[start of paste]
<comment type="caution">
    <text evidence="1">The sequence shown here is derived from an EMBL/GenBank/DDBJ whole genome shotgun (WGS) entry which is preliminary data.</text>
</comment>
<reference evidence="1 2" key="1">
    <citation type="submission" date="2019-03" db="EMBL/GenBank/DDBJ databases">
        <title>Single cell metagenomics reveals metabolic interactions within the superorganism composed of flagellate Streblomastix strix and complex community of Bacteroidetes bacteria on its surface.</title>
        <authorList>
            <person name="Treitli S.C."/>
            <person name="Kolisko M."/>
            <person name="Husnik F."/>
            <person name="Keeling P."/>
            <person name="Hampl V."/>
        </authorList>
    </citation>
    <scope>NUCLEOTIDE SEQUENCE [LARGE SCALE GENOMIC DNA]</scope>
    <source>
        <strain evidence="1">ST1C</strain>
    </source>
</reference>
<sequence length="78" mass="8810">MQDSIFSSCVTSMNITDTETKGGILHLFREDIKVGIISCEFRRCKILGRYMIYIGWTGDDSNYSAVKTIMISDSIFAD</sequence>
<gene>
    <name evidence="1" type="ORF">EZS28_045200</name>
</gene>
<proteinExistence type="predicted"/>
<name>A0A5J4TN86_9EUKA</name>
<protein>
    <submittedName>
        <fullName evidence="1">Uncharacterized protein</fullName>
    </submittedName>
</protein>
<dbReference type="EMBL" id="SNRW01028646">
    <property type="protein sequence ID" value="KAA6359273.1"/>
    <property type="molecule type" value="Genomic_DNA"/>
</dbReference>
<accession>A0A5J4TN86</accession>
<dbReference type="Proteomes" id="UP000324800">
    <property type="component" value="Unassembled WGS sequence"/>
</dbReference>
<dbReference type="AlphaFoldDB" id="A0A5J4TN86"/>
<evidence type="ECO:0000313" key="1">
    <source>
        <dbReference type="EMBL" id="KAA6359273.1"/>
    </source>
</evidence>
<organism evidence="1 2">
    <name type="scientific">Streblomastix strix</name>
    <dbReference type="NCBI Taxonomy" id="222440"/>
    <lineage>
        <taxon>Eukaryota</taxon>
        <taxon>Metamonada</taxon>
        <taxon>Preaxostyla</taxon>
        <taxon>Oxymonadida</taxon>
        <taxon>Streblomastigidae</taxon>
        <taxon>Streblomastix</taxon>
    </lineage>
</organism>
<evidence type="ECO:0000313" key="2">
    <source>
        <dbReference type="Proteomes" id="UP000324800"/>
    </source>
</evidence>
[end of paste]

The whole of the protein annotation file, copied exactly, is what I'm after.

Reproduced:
<comment type="caution">
    <text evidence="1">The sequence shown here is derived from an EMBL/GenBank/DDBJ whole genome shotgun (WGS) entry which is preliminary data.</text>
</comment>
<reference evidence="1 2" key="1">
    <citation type="submission" date="2019-03" db="EMBL/GenBank/DDBJ databases">
        <title>Single cell metagenomics reveals metabolic interactions within the superorganism composed of flagellate Streblomastix strix and complex community of Bacteroidetes bacteria on its surface.</title>
        <authorList>
            <person name="Treitli S.C."/>
            <person name="Kolisko M."/>
            <person name="Husnik F."/>
            <person name="Keeling P."/>
            <person name="Hampl V."/>
        </authorList>
    </citation>
    <scope>NUCLEOTIDE SEQUENCE [LARGE SCALE GENOMIC DNA]</scope>
    <source>
        <strain evidence="1">ST1C</strain>
    </source>
</reference>
<sequence length="78" mass="8810">MQDSIFSSCVTSMNITDTETKGGILHLFREDIKVGIISCEFRRCKILGRYMIYIGWTGDDSNYSAVKTIMISDSIFAD</sequence>
<gene>
    <name evidence="1" type="ORF">EZS28_045200</name>
</gene>
<proteinExistence type="predicted"/>
<name>A0A5J4TN86_9EUKA</name>
<protein>
    <submittedName>
        <fullName evidence="1">Uncharacterized protein</fullName>
    </submittedName>
</protein>
<dbReference type="EMBL" id="SNRW01028646">
    <property type="protein sequence ID" value="KAA6359273.1"/>
    <property type="molecule type" value="Genomic_DNA"/>
</dbReference>
<accession>A0A5J4TN86</accession>
<dbReference type="Proteomes" id="UP000324800">
    <property type="component" value="Unassembled WGS sequence"/>
</dbReference>
<dbReference type="AlphaFoldDB" id="A0A5J4TN86"/>
<evidence type="ECO:0000313" key="1">
    <source>
        <dbReference type="EMBL" id="KAA6359273.1"/>
    </source>
</evidence>
<organism evidence="1 2">
    <name type="scientific">Streblomastix strix</name>
    <dbReference type="NCBI Taxonomy" id="222440"/>
    <lineage>
        <taxon>Eukaryota</taxon>
        <taxon>Metamonada</taxon>
        <taxon>Preaxostyla</taxon>
        <taxon>Oxymonadida</taxon>
        <taxon>Streblomastigidae</taxon>
        <taxon>Streblomastix</taxon>
    </lineage>
</organism>
<evidence type="ECO:0000313" key="2">
    <source>
        <dbReference type="Proteomes" id="UP000324800"/>
    </source>
</evidence>